Dear Reader,

In light of the recent passing of Powers Boothe, and to also complete my trilogy of violent crime films that star Benicio Del Toro, I’ve decided to talk about the movie Sin City.

First a disclaimer: I have not read the original graphic novels, so I will not be making any comparisons to it. I’m reviewing this as a stand alone feature. Nothing more, nothing less.

Based on Frank Miller’s graphic novel series, Sin City features three stories that intertwine. The first is about Marv (Mickey Rourke), a streetwise thug who investigates the murder of a prostitute he’d just slept with. The second involves Dwight (Clive Owen) a killer with a new face who has to deal with a violent drunk name Jackie (Benicio Del Toro) and a conspiracy involving a gang of prostitutes. Finally, there’s Detective John Hartigan (Bruce Willis) who has to protect Nancy (Jessica Alba) from a Senator Roark’s (Powers Boothe) pedophile son, Roark Jr. (Nick Stahl).

Although those stories may seem dark and horrible, Sin City is highly stylized which makes it somewhat lighter (although this movie is certainly not for those who dislike violence and gore). Characters often defy realism. Marv especially would have probably died about a hundred times in real life considering all the damage he takes. If you’re familiar with Robert Rodriguez’s filmography (Planet Terror, Machete, the El Mariachi series) you’ll know a lot of his movies are very over the top.

I feel this is generally fine as despite the silly nature of the movie, there’s still plenty of stakes. Marv might be seemingly invincible, but he’s not the smartest guy around, especially without his medication. Dwight ends up against an army of thugs and IRA mercenaries, and Hartigan’s age is catching up with him.

Visually this film looks great. The special effects driven world looks brilliant and gives Sin City a unique aesthetic. Although mostly black and white, at times certain objects are highlighted in colour, adding visual flair. The backgrounds are green screen, giving a sense or surrealism that perfectly compliments the over the top action. I’m not normarlly one for a ton of CGI, but the ‘fake’ look to this movie actually compliments the style quite well.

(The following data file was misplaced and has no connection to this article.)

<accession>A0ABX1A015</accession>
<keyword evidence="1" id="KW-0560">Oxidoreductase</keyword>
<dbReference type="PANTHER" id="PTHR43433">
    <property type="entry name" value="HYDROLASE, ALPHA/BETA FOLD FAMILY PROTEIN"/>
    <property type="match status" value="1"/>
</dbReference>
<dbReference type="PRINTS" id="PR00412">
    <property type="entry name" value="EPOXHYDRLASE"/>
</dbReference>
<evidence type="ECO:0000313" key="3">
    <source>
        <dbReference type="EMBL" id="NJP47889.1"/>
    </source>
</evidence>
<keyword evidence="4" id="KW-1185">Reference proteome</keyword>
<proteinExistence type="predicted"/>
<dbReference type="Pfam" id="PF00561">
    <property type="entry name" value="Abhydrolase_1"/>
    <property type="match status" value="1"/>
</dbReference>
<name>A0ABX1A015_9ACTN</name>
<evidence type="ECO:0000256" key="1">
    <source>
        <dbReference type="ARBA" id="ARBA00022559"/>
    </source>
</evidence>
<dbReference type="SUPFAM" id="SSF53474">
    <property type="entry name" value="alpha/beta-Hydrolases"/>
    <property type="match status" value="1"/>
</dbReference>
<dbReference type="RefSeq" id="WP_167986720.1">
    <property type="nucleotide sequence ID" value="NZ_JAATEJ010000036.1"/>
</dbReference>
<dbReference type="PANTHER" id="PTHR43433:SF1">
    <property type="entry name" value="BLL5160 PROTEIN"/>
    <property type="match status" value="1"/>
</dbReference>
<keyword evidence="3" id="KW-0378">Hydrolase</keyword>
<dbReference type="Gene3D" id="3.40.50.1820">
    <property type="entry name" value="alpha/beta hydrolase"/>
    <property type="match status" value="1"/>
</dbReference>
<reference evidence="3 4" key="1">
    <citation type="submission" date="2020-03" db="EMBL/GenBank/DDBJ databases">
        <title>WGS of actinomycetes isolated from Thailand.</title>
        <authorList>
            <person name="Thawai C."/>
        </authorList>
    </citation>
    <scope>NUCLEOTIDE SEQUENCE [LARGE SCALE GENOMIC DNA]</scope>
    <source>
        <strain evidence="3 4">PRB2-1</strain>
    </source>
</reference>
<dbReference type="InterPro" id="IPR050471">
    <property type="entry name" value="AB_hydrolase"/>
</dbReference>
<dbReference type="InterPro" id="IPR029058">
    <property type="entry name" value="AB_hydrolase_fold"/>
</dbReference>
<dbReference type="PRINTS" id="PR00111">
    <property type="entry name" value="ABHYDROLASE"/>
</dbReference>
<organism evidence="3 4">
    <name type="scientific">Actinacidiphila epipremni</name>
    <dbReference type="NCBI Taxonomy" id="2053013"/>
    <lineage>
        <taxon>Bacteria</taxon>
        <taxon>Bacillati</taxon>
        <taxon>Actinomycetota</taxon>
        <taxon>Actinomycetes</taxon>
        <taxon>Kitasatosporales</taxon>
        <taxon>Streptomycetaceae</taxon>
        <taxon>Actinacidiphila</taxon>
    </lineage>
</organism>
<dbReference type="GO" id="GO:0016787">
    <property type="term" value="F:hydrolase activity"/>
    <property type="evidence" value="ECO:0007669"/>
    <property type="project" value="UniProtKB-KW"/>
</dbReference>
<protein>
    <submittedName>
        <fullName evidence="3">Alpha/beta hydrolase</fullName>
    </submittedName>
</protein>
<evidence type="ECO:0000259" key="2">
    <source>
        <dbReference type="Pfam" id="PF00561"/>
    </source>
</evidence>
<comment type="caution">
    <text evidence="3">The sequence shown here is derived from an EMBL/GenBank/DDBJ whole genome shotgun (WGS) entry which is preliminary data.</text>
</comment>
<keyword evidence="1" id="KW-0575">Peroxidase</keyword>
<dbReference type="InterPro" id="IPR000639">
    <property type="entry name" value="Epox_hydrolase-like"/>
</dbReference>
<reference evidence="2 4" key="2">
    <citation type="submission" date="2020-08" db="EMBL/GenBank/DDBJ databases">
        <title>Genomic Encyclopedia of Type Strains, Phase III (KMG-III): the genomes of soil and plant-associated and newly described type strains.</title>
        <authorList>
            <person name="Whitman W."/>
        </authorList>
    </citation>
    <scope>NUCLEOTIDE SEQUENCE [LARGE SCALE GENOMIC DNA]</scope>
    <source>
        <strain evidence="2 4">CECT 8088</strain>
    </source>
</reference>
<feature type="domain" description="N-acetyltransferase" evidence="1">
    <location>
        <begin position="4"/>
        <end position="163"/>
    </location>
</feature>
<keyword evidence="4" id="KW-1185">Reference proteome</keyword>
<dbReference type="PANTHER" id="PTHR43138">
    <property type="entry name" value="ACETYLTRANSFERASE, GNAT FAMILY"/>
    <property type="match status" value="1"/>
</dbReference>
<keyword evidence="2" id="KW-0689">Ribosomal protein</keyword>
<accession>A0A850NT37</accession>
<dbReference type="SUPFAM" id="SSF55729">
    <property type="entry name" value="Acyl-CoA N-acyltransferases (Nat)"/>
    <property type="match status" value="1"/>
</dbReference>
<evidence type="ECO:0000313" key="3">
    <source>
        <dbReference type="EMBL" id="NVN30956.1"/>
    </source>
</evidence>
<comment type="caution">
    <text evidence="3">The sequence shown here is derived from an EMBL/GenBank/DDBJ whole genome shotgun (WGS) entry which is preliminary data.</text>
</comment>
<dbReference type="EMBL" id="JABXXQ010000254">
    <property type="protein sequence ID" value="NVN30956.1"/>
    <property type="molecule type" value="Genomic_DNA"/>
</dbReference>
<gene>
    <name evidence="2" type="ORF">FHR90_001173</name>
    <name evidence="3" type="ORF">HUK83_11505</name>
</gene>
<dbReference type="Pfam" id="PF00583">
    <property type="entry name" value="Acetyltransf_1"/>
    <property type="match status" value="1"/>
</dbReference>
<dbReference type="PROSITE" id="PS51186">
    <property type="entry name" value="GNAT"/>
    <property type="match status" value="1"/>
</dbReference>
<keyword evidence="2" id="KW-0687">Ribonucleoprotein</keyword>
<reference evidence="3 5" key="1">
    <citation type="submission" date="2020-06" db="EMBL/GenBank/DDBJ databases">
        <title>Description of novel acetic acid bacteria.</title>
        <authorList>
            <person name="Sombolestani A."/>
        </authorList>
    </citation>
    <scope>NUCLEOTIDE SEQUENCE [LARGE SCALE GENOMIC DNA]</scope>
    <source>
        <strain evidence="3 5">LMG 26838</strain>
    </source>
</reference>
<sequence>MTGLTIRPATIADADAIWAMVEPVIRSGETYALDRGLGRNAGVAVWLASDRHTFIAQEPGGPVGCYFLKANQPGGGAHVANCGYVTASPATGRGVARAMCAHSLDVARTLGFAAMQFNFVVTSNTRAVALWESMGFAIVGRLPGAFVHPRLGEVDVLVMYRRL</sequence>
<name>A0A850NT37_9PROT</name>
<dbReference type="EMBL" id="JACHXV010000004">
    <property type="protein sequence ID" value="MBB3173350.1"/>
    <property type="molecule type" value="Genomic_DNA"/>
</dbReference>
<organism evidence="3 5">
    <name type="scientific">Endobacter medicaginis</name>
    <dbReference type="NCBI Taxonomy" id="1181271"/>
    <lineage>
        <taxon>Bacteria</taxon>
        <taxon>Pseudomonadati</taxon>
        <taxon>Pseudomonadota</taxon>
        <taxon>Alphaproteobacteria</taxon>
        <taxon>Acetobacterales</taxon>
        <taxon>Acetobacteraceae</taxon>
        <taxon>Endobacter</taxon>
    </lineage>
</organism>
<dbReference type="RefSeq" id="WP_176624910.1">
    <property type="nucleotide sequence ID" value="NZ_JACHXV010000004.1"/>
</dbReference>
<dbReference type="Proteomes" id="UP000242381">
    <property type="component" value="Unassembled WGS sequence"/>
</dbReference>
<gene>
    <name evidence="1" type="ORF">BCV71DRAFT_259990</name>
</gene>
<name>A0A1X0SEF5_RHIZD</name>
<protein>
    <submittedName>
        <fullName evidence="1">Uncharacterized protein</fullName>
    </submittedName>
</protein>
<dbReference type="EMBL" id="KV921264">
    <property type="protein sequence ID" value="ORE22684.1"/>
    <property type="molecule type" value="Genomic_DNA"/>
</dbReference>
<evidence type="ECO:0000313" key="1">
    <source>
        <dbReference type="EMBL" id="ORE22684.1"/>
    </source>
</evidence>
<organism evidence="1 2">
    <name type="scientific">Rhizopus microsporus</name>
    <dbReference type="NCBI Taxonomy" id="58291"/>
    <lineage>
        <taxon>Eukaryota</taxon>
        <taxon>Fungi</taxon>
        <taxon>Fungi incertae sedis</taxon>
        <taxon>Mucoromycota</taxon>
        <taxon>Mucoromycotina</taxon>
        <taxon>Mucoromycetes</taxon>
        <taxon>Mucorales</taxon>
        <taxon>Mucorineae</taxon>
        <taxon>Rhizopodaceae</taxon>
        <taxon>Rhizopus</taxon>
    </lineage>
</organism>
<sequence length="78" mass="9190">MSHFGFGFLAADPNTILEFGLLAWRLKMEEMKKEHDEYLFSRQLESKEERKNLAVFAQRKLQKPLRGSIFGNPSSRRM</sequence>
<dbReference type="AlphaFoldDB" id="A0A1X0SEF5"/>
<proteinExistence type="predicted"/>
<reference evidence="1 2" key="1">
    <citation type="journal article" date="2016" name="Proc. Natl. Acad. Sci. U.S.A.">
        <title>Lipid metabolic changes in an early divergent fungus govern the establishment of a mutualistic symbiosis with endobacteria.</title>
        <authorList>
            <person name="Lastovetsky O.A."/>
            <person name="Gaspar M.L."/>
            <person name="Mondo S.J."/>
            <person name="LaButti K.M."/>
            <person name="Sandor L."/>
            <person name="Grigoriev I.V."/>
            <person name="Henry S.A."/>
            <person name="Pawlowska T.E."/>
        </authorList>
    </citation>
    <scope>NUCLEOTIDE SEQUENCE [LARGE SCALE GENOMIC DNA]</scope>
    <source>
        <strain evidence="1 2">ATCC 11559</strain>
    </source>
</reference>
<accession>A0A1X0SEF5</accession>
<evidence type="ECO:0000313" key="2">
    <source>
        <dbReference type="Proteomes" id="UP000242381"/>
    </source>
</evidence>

The performances are all excellent. Each lead brings a different feeling, from Mickey’s tough Marv, to Clive Owen’s calm and calculating Dwight to Bruce Willis as the burnt out, cynical Hartigan. The villains are also great, and so are the side characters. I could probably double the word count of this review if I was to talk about every performance. Granted, if I am fair I can’t compare how they are to the source material.

Every story is great, but I will concede there are a fair share of conveniences for the protagonists. I don’t wish to delve into them as I’d have to get into spoilers. All I’ll say is the there’s still a good amount of tension despite the way some situations are resolved. I’d say Dwight’s story is the biggest culprit with how he gets out of trouble.

If you’re looking for a dark yet at times entertaining and even humorous movie, Sin City is certainly worth a watch. It’s a stylish movie that still provides plenty of substance story wise.

As for the sequel Sin City: A Dame to Kill For, I’d say it’s okay. Sadly the three stories just aren’t on the same level as the original. The third story’s resolution is a real cop out. That said I like the Gambler’s story a fair bit.

Regards

Your Writer

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One thought on “Sin City – Three Great Noir Tales for the Price of One Movie

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